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Survival Rates for Gastrointestinal Carcinoid Tumors

Survival rates can give you an idea of what percentage of people with the same type and stage of cancer are still alive a certain amount of time (usually 5 years) after they were diagnosed. They can’t tell you how long you will live, but they may help give you a better understanding of how likely it is that your treatment will be successful.

Keep in mind that survival rates are estimates and are often based on previous outcomes of large numbers of people who had a specific cancer, but they can’t predict what will happen in any particular person’s case. These statistics can be confusing and may lead you to have more questions. Ask your doctor how these numbers might apply to you.

What is a 5-year relative survival rate?

A relative survival rate compares people with the same type and stage of gastrointestinal (GI) carcinoid tumor to people in the overall population. For example, if the 5-year relative survival rate for a specific stage of GI carcinoid tumor is 90%, it means that people who have that cancer are, on average, about 90% as likely as people who don’t have that cancer to live for at least 5 years after being diagnosed.

Where do these numbers come from?

The American Cancer Society relies on information from the Surveillance, Epidemiology, and End Results (SEER) database, maintained by the National Cancer Institute (NCI), to provide survival statistics for different types of cancer.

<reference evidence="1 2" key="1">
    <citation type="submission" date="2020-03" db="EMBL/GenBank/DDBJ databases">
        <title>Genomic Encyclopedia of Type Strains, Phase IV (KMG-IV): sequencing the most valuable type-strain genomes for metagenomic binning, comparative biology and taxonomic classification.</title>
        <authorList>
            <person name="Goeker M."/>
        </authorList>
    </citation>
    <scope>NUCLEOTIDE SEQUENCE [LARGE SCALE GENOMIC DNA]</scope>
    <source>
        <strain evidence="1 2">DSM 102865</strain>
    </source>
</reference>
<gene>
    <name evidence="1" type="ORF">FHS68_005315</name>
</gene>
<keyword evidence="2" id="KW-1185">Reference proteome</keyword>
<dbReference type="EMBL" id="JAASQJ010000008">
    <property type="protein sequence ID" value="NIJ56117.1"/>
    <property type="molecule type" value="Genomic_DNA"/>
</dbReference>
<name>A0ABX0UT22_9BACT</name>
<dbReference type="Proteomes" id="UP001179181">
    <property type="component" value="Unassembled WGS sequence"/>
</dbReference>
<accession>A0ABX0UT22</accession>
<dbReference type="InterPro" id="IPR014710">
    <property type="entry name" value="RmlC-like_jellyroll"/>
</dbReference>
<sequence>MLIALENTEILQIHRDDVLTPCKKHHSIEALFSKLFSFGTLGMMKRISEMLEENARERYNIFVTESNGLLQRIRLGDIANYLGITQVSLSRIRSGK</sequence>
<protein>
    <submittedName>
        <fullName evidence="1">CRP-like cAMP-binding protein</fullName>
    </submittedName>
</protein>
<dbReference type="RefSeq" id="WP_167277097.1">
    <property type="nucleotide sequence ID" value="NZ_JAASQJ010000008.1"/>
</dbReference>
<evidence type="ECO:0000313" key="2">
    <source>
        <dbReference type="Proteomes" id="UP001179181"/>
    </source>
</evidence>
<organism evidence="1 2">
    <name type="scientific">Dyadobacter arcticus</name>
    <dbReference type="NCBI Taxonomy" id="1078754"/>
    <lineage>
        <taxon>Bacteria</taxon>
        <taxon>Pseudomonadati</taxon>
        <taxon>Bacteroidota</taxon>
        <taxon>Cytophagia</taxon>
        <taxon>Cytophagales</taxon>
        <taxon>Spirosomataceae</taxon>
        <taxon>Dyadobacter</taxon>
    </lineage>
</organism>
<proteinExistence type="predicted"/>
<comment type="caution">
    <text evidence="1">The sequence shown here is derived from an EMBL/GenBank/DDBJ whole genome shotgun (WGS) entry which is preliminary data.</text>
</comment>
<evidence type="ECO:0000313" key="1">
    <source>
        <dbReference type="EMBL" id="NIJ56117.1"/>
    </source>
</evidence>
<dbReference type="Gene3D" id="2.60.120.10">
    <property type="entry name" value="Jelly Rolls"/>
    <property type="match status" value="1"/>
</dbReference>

The SEER database tracks 5-year relative survival rates for GI carcinoid tumors in the United States, based on how far the cancer has spread. The SEER database, however, does not group cancers by AJCC TNM stages (stage 1, stage 2, stage 3, etc.). Instead, it groups cancers into localized, regional, and distant stages:

  • Localized: The cancer has not spread beyond the wall of the organ it started in (for example, the stomach, small intestine, or rectum).
  • Regional: The cancer has either spread to nearby lymph nodes, or it has grown through the wall of the organ where it started and into nearby tissues such as fat, ligaments, and muscle (or both).
  • Distant: The cancer has spread to distant parts of the body such as the lungs, liver or bones.

    5-year relative survival rates for GI carcinoid tumors

    (These numbers are based on people diagnosed with grade 1 or 2 GI carcinoid tumors [stomach, small intestine, colon, appendix, cecum and rectum] between 2012 and 2018.)

    SEER* Stage 5-Year Relative Survival Rate
    Localized 97%
    Regional 96%
    Distant 68%
    All SEER stages combined 94%

    *SEER= Surveillance, Epidemiology, and End Results

    Understanding the numbers

    • These numbers apply only to the stage of the cancer when it is first diagnosed. They do not apply later on if the cancer grows, spreads, or comes back after treatment.
    • These numbers don’t take everything into account. Survival rates are grouped based on how far the cancer has spread, but your age, organ the tumor started in, overall health, how well the cancer responds to treatment, and other factors can also affect your outlook.
    • People now being diagnosed with a GI carcinoid tumor may have a better outlook than these numbers show. Treatments improve over time, and these numbers are based on people who were diagnosed and treated at least five years earlier.

    The American Cancer Society medical and editorial content team

    Our team is made up of doctors and oncology certified nurses with deep knowledge of cancer care as well as editors and translators with extensive experience in medical writing.

    SEER*Explorer: An interactive website for SEER cancer statistics [Internet]. Surveillance Research Program, National Cancer Institute. Accessed at https://seer.cancer.gov/explorer/ on February 23, 2023.

    Last Revised: March 1, 2023

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